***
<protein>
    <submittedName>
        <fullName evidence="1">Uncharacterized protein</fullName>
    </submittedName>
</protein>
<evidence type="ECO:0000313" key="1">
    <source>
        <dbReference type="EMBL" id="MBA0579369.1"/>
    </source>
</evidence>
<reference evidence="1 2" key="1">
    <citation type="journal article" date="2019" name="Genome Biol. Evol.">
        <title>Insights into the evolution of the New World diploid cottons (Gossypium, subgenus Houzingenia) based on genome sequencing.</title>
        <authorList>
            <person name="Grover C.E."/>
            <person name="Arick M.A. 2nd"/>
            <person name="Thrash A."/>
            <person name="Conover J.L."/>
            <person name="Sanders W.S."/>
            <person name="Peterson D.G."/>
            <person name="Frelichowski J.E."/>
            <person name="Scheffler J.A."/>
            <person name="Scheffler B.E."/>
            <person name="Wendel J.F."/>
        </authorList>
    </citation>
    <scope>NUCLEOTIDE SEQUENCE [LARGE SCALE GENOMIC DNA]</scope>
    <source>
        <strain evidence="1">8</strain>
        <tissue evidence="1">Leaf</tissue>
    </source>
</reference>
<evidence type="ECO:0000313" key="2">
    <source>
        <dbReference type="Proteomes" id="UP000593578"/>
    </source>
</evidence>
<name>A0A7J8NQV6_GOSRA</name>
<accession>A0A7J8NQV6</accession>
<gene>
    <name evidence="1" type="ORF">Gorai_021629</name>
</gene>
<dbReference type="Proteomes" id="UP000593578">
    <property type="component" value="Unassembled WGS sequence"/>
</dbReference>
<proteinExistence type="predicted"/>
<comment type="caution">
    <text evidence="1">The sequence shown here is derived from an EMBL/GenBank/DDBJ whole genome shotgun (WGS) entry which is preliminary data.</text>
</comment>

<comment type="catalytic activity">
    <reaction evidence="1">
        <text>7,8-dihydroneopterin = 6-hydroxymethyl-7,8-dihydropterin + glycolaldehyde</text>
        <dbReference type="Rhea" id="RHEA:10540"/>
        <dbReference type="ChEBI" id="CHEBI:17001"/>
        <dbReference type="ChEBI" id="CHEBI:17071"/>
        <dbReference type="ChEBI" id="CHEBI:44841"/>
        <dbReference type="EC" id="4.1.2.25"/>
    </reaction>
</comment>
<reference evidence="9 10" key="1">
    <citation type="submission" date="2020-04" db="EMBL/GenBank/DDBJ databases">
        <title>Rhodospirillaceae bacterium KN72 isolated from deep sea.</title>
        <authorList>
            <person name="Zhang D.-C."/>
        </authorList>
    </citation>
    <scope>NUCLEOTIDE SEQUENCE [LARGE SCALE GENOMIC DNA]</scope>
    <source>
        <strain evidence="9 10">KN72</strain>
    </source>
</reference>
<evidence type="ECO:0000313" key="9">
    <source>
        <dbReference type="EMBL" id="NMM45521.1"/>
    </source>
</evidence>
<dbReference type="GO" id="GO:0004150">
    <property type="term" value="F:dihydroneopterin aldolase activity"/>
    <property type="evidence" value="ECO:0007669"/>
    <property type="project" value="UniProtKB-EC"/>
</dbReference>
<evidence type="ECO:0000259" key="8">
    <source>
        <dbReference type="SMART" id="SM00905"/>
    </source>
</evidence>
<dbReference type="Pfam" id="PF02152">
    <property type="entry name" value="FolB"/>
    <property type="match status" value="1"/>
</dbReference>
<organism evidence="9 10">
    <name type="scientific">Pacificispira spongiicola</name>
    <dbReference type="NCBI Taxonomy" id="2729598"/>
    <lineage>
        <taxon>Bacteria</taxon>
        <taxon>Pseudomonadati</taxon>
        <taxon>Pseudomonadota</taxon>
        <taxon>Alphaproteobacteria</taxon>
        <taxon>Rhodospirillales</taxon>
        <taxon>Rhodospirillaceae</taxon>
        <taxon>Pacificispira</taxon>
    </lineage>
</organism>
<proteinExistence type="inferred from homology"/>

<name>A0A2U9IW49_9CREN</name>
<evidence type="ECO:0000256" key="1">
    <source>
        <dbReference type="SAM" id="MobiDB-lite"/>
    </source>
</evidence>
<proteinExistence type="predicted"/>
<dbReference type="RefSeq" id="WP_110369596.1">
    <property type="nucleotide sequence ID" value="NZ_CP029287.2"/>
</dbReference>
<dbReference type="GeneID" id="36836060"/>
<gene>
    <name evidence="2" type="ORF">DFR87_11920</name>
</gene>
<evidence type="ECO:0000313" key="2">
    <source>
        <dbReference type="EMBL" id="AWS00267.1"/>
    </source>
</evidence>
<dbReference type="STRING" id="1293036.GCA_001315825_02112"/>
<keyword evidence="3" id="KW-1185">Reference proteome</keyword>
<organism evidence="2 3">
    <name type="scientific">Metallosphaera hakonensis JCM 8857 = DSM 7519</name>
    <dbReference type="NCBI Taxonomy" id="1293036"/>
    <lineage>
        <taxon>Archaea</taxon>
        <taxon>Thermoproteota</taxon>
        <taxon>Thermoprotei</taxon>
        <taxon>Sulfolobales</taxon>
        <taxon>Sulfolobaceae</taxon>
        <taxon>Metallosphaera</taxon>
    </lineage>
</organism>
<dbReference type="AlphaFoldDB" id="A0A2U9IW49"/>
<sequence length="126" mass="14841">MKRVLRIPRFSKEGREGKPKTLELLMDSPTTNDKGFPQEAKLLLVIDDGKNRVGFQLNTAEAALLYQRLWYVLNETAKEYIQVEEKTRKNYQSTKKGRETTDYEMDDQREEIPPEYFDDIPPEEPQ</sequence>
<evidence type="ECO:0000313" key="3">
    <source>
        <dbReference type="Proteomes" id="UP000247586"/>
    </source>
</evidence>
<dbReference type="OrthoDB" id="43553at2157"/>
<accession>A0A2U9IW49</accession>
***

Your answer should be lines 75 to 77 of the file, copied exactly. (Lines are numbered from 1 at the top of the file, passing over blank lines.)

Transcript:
    </source>
</evidence>
<dbReference type="GO" id="GO:0004150">